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Bad Taste

(Directed by Peter Jackson)

There is NO WAY in Hell that somebody watching this for the first time in the 80s would say; “Hey! You know what this guy needs to do as a future project? A family-friendly large-budget studio-backed movie version of the ‘Lord of the Rings’ novels!”. That’s not to belittle this ridiculous low-budgeted sci-fi horror comedy, or what Jackson achieved during its long production. It’s just… Man! ... you can not get more polar opposite to a visually sumptuous box-office hit than this! The fact that Jackson went from this and is now just as highly regarded for his WWII cinematic restoration work (the frankly astounding “They Shall Not Grow Old”), is just as mind-boggling. The making of the film has become just as well-known as the director himself, and a go-to guide for any prospective filmmaker. It was shot by Jackson and his close friends on weekends-only during four-years, funded by the crew’s own money and equipment, and from a script mostly made-up on the spot. It was shot by Jackson (who also played two roles in the movie) using a 25-year-old 16mm camera, and with alien masks baked in his Mom’s oven! It’s an obvious labour of love from all those involved and is highly influenced by US horror and Tom Savini’s FX work. Much of it is filmed around Jackson's hometown of Pukerua Bay (Seriously!), north of Wellington. Although it eventually ran into censorship problems in its own territories, the production has that unique brand of infantile but infectious New Zealand humour that continues to run through later genre films like “Deathgasm”. The ramshackle “plot” concerns a mass disappearance of the occupants of a NZ township, which is investigated by members of the super-secret organisation Astro Investigation and Defence Service (AIDS… yes, that is the level of the one-liners during the running time). It turns out that the populace has been eaten by gangly aliens, who have packaged their tasty flesh and have plans to turn Earth into one big fast-food takeaway. But they have reckoned without ace agent Derek (Jackson), who is more than their equal… even with his brains literally falling out of his head!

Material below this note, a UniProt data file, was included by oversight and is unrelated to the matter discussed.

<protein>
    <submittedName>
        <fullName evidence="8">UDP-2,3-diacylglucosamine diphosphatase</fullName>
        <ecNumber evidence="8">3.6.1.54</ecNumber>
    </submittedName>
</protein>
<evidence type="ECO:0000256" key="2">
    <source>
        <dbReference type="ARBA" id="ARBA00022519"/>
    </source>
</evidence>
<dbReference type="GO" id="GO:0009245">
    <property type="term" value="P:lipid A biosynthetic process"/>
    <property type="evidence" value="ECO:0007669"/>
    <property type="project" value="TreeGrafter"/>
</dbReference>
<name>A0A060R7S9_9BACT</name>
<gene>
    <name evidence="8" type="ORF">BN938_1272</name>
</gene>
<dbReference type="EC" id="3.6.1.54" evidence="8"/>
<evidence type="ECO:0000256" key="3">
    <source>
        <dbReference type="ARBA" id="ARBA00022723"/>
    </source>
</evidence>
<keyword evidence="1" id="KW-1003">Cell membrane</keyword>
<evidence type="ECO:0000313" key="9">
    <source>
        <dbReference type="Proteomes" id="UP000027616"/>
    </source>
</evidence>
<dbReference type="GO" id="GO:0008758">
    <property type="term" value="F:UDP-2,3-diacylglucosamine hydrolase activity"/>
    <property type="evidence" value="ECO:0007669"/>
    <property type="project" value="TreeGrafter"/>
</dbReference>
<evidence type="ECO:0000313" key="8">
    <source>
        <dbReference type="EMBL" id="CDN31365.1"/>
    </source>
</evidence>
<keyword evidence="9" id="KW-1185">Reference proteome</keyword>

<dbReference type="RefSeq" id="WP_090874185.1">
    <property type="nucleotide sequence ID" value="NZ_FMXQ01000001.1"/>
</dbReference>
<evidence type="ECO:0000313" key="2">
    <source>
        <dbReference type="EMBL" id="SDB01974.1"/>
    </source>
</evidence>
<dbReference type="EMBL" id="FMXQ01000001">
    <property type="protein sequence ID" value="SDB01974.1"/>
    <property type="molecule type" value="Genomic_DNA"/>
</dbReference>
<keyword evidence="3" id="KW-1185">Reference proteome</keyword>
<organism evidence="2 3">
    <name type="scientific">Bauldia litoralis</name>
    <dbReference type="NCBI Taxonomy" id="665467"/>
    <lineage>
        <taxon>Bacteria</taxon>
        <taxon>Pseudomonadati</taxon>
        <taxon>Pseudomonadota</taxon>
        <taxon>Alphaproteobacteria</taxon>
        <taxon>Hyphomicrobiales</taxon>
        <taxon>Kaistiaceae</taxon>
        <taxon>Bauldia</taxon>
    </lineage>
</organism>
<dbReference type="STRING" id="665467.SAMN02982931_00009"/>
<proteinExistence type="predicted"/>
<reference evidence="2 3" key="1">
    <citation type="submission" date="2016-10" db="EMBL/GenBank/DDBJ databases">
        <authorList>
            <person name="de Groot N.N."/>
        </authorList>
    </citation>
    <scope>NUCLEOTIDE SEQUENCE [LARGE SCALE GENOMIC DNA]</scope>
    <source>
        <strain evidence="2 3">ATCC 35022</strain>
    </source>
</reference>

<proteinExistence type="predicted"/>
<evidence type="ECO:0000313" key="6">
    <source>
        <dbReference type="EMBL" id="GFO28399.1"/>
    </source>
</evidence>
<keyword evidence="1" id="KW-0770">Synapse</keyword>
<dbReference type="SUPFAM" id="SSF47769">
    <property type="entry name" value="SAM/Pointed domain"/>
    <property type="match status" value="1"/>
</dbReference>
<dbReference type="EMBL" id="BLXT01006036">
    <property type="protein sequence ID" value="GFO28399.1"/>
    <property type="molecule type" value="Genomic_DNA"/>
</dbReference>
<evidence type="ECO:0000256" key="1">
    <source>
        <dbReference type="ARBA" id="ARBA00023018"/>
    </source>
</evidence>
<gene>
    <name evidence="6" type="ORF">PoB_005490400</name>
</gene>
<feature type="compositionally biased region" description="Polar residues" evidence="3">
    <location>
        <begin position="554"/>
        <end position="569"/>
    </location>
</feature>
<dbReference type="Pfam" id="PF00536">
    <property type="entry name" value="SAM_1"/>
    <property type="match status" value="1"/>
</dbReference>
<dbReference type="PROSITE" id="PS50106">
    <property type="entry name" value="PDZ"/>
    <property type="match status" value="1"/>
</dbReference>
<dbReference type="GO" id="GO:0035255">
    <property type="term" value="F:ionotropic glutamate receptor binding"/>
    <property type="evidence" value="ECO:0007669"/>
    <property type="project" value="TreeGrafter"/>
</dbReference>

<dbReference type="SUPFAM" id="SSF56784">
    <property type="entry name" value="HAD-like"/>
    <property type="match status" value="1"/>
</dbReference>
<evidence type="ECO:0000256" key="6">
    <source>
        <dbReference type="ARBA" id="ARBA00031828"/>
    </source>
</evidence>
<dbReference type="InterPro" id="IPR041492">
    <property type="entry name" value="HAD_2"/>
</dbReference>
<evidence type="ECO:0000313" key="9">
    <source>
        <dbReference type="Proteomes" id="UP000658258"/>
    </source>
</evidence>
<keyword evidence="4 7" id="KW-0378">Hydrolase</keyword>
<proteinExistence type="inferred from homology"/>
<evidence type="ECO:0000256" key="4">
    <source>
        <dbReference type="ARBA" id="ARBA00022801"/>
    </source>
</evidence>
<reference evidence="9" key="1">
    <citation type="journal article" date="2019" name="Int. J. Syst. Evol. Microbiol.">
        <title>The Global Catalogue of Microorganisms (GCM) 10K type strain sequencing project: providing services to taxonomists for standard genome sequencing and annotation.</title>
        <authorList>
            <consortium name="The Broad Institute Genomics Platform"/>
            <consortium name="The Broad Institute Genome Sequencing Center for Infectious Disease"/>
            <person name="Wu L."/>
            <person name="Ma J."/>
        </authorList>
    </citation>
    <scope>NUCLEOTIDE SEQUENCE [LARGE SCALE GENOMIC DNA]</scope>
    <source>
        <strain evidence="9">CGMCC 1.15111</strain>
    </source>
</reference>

Basically the whole thing is deliriously nuts, but played relatively straight, like a down-under Troma film taken to serious extremes. It starts with some gleefully gory set-pieces, as one poor dude gets the top of his noggin blasted off… and to add insult to injury, one of his colleagues later scoops stuff out of his cranium with spoon, in the manner of a soft-boiled egg. By all rights it shouldn’t really work, but you can’t help loving the sheer randomness of the “story” and the obvious fun everybody’s having on it. The early parts of the film might drag on a little (Derek’s cliff escapade goes on forever) and the cheapness of the SFX and gun-fights are noticeable. But by the time you’ve got used to the OTT gory laffs, and action sequence pastiches, you’ll be revelling in the splattery shenanigans. The evolution of Derek in particular is a sick delight. Originally a nerdy-but-violent government operative, he seems to make an early exit after tumble off a cliff. Instead he later comes to in a seagull nest, with his brains spilling out of a large slot in the back of his head. He circumvents surgery by wearing a hat and then a belt, to stop losing more… occasionally topping up the grisly contents of his skull with alien guts and bird gizzards. And if that doesn’t tickle your horror funny-bone, then you probably aren’t in the main target audience, but you’re missing a sick treat. Later sequences are superbly puerile, with alien vomit being served up as gruel (“Aren’t I lucky! I got a chunky bit!”). As well as some really silly lines (“I suppose you’re wondering why you’re soaking in 11 herbs and spices?”). Despite playing at Cannes to good reviews, the film was widely disowned by the NZ film and television authorities at the time, especially as they partially funded the release. Censored heavily by various countries, it happily became a cult favourite and launched Jackson’s career. Even if the humour and “splatstick” is not to your taste, you have to admire what the crew accomplished with practically zero budget and no “professional” equipment. Two characters played by Jackson even convincingly fight themselves at one point, despite the footage existing in different time-frames. After this, he went on to the gross adult Muppet satire (“Meet The Feebles”… STILL miles better than the recent “The Happytime Murders”), and the wonderful “Braindead” in 1992. BTW, if you’re wondering where the “Born Again” scene in that last film came from… let us introduce you to Derek and his chainsaw in the “Bad Taste” climax. You’ll thank us for it.